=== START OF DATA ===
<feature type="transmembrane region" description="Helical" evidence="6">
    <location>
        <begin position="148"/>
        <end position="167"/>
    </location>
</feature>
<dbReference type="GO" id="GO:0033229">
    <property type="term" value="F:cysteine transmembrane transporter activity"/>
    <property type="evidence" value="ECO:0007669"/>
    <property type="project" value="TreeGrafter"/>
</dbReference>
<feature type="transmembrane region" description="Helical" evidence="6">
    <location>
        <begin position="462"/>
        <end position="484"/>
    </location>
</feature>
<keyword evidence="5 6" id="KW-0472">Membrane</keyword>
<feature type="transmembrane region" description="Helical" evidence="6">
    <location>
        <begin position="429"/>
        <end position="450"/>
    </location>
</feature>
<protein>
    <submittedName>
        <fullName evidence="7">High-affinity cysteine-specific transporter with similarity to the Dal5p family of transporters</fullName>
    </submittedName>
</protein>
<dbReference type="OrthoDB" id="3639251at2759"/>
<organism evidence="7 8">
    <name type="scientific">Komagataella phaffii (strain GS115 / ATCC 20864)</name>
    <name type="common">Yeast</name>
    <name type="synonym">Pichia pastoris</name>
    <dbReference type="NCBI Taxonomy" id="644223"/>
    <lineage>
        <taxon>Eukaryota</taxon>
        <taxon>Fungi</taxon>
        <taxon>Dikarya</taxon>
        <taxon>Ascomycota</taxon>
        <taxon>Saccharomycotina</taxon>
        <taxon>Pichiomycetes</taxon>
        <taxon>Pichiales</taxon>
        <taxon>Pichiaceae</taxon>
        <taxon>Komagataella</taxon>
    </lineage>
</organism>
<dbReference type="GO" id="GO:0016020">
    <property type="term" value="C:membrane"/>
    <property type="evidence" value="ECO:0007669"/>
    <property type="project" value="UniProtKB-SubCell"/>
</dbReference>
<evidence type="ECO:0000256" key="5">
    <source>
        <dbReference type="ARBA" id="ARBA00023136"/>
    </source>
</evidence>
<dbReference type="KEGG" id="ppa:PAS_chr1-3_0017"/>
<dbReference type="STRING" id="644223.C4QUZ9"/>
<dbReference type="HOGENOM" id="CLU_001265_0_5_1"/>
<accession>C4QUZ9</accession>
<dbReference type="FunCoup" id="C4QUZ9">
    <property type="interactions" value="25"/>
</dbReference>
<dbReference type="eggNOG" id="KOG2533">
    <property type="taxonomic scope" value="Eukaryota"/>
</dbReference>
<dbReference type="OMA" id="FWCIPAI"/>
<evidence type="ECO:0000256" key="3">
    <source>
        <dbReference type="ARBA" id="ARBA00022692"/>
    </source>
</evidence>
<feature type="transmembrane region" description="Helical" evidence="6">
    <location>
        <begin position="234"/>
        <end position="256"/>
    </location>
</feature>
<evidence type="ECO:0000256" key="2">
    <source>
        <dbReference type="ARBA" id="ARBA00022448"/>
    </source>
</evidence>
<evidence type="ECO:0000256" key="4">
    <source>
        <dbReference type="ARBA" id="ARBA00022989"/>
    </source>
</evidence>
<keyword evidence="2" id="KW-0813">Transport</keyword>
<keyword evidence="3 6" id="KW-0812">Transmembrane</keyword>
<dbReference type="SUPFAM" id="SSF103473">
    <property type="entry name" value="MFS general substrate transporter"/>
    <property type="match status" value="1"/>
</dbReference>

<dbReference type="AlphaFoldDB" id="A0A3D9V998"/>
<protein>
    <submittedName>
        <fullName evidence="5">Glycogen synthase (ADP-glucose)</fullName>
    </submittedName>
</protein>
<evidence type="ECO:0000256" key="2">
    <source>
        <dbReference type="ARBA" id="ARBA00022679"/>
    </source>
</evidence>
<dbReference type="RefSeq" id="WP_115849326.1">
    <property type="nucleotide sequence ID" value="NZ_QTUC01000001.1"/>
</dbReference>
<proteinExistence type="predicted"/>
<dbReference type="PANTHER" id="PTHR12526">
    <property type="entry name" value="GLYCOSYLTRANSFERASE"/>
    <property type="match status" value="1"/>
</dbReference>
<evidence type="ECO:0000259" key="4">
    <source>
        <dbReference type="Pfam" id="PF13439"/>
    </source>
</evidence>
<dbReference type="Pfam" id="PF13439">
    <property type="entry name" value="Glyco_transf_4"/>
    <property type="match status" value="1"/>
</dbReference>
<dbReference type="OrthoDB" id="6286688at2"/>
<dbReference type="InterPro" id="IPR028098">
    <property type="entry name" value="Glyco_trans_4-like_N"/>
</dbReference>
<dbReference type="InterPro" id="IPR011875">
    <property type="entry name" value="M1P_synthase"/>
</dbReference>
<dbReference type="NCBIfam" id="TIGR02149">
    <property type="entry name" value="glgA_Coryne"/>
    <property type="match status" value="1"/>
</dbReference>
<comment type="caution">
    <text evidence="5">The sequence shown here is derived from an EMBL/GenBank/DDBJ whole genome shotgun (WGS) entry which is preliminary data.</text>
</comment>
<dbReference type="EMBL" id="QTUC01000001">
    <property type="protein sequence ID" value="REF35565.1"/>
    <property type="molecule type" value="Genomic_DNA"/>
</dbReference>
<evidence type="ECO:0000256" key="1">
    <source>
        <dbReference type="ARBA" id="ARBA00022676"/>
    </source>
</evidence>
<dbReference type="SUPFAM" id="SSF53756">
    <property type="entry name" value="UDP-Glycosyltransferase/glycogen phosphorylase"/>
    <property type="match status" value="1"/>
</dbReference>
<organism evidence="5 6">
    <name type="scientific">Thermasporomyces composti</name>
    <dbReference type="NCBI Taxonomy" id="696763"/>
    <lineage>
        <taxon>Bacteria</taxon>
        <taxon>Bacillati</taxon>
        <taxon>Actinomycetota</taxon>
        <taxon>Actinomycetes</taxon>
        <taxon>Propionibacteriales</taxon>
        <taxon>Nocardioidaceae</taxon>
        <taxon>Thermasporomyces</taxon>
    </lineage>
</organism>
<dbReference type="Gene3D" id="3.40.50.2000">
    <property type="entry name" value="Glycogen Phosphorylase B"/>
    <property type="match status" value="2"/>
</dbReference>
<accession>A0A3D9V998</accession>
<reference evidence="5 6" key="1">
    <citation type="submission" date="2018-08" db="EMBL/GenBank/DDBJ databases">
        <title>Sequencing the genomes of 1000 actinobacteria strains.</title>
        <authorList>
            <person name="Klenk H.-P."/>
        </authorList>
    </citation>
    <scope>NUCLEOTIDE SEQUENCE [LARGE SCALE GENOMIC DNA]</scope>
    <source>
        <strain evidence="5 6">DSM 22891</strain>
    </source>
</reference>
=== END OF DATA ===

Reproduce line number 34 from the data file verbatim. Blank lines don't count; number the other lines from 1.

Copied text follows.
    <name type="synonym">Pichia pastoris</name>